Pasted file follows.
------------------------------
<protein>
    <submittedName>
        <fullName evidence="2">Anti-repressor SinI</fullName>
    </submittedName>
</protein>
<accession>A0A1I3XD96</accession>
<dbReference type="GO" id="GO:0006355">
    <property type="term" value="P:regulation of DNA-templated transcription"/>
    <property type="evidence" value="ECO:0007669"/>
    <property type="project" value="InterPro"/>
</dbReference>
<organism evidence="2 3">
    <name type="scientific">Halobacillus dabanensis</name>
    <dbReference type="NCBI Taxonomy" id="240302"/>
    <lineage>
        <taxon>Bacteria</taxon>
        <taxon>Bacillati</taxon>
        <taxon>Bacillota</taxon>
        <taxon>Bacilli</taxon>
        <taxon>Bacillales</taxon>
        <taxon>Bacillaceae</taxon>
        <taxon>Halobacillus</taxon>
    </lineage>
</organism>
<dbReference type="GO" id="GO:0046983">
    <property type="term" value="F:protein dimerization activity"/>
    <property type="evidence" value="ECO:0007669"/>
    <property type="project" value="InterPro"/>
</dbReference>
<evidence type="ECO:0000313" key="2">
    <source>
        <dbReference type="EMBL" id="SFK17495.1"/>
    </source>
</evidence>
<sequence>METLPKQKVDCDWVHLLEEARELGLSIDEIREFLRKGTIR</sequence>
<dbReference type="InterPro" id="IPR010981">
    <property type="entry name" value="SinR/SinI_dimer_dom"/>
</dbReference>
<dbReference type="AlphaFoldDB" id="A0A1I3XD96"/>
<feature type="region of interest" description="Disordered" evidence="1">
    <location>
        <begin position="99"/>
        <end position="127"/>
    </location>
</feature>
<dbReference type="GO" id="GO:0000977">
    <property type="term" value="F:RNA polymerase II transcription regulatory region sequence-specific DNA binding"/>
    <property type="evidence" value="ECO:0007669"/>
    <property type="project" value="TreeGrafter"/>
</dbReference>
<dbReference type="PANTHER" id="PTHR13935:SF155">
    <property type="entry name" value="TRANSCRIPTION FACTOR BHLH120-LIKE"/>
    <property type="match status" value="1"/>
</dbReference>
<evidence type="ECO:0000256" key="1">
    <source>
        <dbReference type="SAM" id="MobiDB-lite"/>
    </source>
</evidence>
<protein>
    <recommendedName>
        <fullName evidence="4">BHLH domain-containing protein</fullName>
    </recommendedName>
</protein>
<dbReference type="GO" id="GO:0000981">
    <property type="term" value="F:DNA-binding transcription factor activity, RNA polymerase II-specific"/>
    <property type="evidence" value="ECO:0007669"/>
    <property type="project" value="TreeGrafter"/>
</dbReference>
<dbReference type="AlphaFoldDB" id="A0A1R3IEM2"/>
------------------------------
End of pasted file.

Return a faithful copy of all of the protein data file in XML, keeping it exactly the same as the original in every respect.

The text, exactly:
<protein>
    <submittedName>
        <fullName evidence="2">Anti-repressor SinI</fullName>
    </submittedName>
</protein>
<accession>A0A1I3XD96</accession>
<dbReference type="GO" id="GO:0006355">
    <property type="term" value="P:regulation of DNA-templated transcription"/>
    <property type="evidence" value="ECO:0007669"/>
    <property type="project" value="InterPro"/>
</dbReference>
<organism evidence="2 3">
    <name type="scientific">Halobacillus dabanensis</name>
    <dbReference type="NCBI Taxonomy" id="240302"/>
    <lineage>
        <taxon>Bacteria</taxon>
        <taxon>Bacillati</taxon>
        <taxon>Bacillota</taxon>
        <taxon>Bacilli</taxon>
        <taxon>Bacillales</taxon>
        <taxon>Bacillaceae</taxon>
        <taxon>Halobacillus</taxon>
    </lineage>
</organism>
<dbReference type="GO" id="GO:0046983">
    <property type="term" value="F:protein dimerization activity"/>
    <property type="evidence" value="ECO:0007669"/>
    <property type="project" value="InterPro"/>
</dbReference>
<evidence type="ECO:0000313" key="2">
    <source>
        <dbReference type="EMBL" id="SFK17495.1"/>
    </source>
</evidence>
<sequence>METLPKQKVDCDWVHLLEEARELGLSIDEIREFLRKGTIR</sequence>
<dbReference type="InterPro" id="IPR010981">
    <property type="entry name" value="SinR/SinI_dimer_dom"/>
</dbReference>
<dbReference type="AlphaFoldDB" id="A0A1I3XD96"/>
<feature type="region of interest" description="Disordered" evidence="1">
    <location>
        <begin position="99"/>
        <end position="127"/>
    </location>
</feature>
<dbReference type="GO" id="GO:0000977">
    <property type="term" value="F:RNA polymerase II transcription regulatory region sequence-specific DNA binding"/>
    <property type="evidence" value="ECO:0007669"/>
    <property type="project" value="TreeGrafter"/>
</dbReference>
<dbReference type="PANTHER" id="PTHR13935:SF155">
    <property type="entry name" value="TRANSCRIPTION FACTOR BHLH120-LIKE"/>
    <property type="match status" value="1"/>
</dbReference>
<evidence type="ECO:0000256" key="1">
    <source>
        <dbReference type="SAM" id="MobiDB-lite"/>
    </source>
</evidence>
<protein>
    <recommendedName>
        <fullName evidence="4">BHLH domain-containing protein</fullName>
    </recommendedName>
</protein>
<dbReference type="GO" id="GO:0000981">
    <property type="term" value="F:DNA-binding transcription factor activity, RNA polymerase II-specific"/>
    <property type="evidence" value="ECO:0007669"/>
    <property type="project" value="TreeGrafter"/>
</dbReference>
<dbReference type="AlphaFoldDB" id="A0A1R3IEM2"/>